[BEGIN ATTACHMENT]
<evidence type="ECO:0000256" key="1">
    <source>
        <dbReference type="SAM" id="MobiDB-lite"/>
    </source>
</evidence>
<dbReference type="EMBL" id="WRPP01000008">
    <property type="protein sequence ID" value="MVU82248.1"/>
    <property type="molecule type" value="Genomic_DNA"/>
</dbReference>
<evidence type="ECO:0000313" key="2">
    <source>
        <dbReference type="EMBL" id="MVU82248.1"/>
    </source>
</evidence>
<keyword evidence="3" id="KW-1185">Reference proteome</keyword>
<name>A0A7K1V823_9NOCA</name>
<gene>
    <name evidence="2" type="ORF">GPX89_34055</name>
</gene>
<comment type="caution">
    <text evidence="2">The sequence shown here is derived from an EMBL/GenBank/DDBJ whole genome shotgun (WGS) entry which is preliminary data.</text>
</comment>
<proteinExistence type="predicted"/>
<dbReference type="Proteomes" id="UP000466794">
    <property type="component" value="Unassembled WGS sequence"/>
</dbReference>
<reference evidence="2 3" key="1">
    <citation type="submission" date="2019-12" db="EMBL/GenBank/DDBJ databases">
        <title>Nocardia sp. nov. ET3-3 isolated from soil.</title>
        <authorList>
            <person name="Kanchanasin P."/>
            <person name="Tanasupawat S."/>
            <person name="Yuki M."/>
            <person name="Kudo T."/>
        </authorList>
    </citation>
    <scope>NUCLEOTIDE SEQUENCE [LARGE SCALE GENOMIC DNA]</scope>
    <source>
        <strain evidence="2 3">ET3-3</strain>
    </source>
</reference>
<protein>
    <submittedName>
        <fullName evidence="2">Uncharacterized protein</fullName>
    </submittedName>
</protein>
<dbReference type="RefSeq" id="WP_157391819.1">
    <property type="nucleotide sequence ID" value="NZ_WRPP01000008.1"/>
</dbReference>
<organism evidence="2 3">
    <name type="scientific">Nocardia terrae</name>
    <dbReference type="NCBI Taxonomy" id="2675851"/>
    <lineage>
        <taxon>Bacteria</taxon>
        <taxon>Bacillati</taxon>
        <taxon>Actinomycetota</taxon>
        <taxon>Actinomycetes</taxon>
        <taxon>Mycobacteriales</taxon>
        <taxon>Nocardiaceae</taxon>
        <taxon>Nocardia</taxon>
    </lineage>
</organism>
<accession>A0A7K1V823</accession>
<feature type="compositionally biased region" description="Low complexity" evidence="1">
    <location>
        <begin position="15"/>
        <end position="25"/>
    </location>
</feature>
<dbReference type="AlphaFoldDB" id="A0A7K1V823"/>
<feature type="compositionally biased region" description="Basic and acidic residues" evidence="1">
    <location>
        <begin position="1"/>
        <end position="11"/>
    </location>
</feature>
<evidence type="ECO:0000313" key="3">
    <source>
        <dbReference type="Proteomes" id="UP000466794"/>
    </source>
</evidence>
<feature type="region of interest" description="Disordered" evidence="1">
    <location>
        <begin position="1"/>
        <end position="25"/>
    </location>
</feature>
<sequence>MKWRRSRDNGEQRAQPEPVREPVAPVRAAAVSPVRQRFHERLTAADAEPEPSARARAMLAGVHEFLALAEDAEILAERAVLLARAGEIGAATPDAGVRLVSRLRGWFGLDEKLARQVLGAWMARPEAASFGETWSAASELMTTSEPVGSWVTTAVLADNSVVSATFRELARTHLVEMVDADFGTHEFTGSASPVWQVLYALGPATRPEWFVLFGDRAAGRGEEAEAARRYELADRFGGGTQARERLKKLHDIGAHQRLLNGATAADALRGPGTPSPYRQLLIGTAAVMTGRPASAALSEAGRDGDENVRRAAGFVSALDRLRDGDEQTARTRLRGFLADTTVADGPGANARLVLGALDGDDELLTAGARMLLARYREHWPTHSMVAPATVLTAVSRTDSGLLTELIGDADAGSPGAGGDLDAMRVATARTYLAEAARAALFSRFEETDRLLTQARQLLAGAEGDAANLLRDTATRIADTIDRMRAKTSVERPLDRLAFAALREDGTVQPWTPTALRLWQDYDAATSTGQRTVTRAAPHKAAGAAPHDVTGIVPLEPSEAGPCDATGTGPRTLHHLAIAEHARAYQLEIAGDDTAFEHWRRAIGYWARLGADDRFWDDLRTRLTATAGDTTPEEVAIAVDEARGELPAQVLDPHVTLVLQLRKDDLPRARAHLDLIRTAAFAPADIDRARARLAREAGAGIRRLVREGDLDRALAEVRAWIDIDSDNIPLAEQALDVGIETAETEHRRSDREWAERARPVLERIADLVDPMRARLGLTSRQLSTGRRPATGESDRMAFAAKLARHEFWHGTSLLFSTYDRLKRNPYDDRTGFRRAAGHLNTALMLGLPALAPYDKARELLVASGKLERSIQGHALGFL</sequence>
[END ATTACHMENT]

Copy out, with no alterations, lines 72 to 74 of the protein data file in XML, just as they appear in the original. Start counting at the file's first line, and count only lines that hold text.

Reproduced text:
    <location>
        <begin position="1"/>
        <end position="11"/>